I wasn’t a super-attentive audience in the first few minutes. I’d been up late the previous night, saving the world or something. At such moments the culmination of a year’s procreative ambitions and the continuance of a night’s sleep have similar appeal. So we held each other for a few minutes, then Beth went to work and I went back to sleep for a bit. When I got up, the test was still there, the faint pink line was still there, and of course, our baby was still there.

This wasn’t the real beginning, of course. There’d been another beginning a few weeks previously, part of that incredibly old animal activity that a billion years of selection and evolution hopes will result in some mystically-endowed, liquidy syzygy. After almost a year of “working on it,” ancient unions were starting to lose their mystique, a little. We hadn’t employed any more medical science than a thermometer and a calendar, but were starting to think we might have to make a few of the simpler doctor visits. This time around, Beth’s temperature stuck stubbornly where it was, refusing to bob downward into the region that indicated we’d done all we could biologically do that month and that we, and biology, were at our respective leisures for the next week or two until we’d find out where we stood. Good humor somehow prevailed. And so, it seems, did biology.

And there was another beginning a year previously, when we’d actually started all this business of evolutionarily prescribed prodding, poking and hoping. That did, at least, feel as special to us as thirty years’ upbringing had promised, even if those particular zygotes didn’t end up being the right nows.

And another beginning, a month or two before that, in a first-class cabin on an overnight train from Belin to Paris through a terrific thunderstorm, where our baby was not conceived but which we still think it would be cool to say s/he was.

Another beginning a few more years before that, where we were reunited after I returned from a job in Seattle, moved back in together and mutually realized that was how we wanted to be, for as long as either of us could see in the future.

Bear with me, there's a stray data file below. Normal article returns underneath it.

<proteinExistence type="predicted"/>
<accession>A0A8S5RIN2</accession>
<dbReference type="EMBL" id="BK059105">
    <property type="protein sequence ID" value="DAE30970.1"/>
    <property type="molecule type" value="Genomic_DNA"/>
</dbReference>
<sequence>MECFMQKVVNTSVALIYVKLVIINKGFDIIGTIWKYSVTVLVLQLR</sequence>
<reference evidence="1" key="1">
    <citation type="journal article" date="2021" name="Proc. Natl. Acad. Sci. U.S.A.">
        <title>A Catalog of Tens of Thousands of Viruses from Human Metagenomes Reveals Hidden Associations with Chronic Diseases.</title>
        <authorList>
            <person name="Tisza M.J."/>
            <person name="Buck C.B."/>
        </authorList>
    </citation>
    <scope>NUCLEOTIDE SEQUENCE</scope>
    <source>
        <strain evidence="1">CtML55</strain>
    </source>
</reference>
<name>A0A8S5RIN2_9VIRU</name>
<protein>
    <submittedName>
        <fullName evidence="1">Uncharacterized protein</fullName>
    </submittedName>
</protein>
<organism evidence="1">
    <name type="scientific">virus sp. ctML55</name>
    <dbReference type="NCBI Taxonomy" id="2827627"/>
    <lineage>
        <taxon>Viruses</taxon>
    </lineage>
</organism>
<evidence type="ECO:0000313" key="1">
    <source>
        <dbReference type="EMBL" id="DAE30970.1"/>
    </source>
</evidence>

The signs of this particular beginning stayed on the bathroom sink all day; I kept going in to check on it. The little stripe stayed there.

We’d been hoping before, but now we had to hope differently — hope for nothing to go wrong. For the first several days I tried to keep us from getting too wrapped up in it — we were only a few days overdue, we’d been disappointed before when it felt like things were going just right, and it was going to hurt a lot if we were wrong again. It didn’t last — we were wrapped up in it and whether things went well or badly was just something we’d have to deal with up close.

That became another beginning.

– Devin

The beginning

It all started with this:

It\'s positive!

Devin and I had been trying for about 10 months to conceive. I’d been charting my temperatures and all that other good stuff for more than a year. And then, last Sunday, instead of the temperature drop and cramps I expected, I noticed my temperature had gotten higher. It was higher the day before, too, but we’d been in the middle of a heat wave so I blamed the weather. This time it was cold — and I was staring at 98.8 on the thermometer. It was time to go through the “pee on a stick” routine.

At first I saw nothing but the standard control line. And then I thought I saw very faint coloration on the other side of the results window. It seemed to come and go as I tilted it, but after a few minutes it was definitely — if faintly — there. Results of google searching (yes, I went straight to the Internet) assured me that a faint line meant “yes,” no matter how faint. So I went to wake Devin and show him.

I took another one Tuesday, just to be sure (that’s the one you see above), since my ob/gyn’s office said a home test was enough and I didn’t need to come in just to verify it. My first prenatal visit is July 30. I can’t wait.

By my figuring, as of this writing we conceived three weeks ago, and our baby is due sometime between late February and mid-March. We’ll know much more on the 30th.

This week has been all about mental adjustments — excitement, longing, impatience, deep thoughtfulness, lots of reading, lots of talking, and trying to be amused as new signs of pregnancy show themselves: nausea, fatigue, soreness, sensitivity to odors, food cravings like I haven’t had in ages, weepiness at sappy things on television (like seeing Hillary and Obama on stage together yesterday). Part of me feels like a walking stereotype. Part of me feels like I’m following a pattern that’s been in place for thousands of years.

Okay, so maybe cave-women didn’t make themselves extra nauseated by playing too much of a video game that induces a kind of motion sickness.

— Beth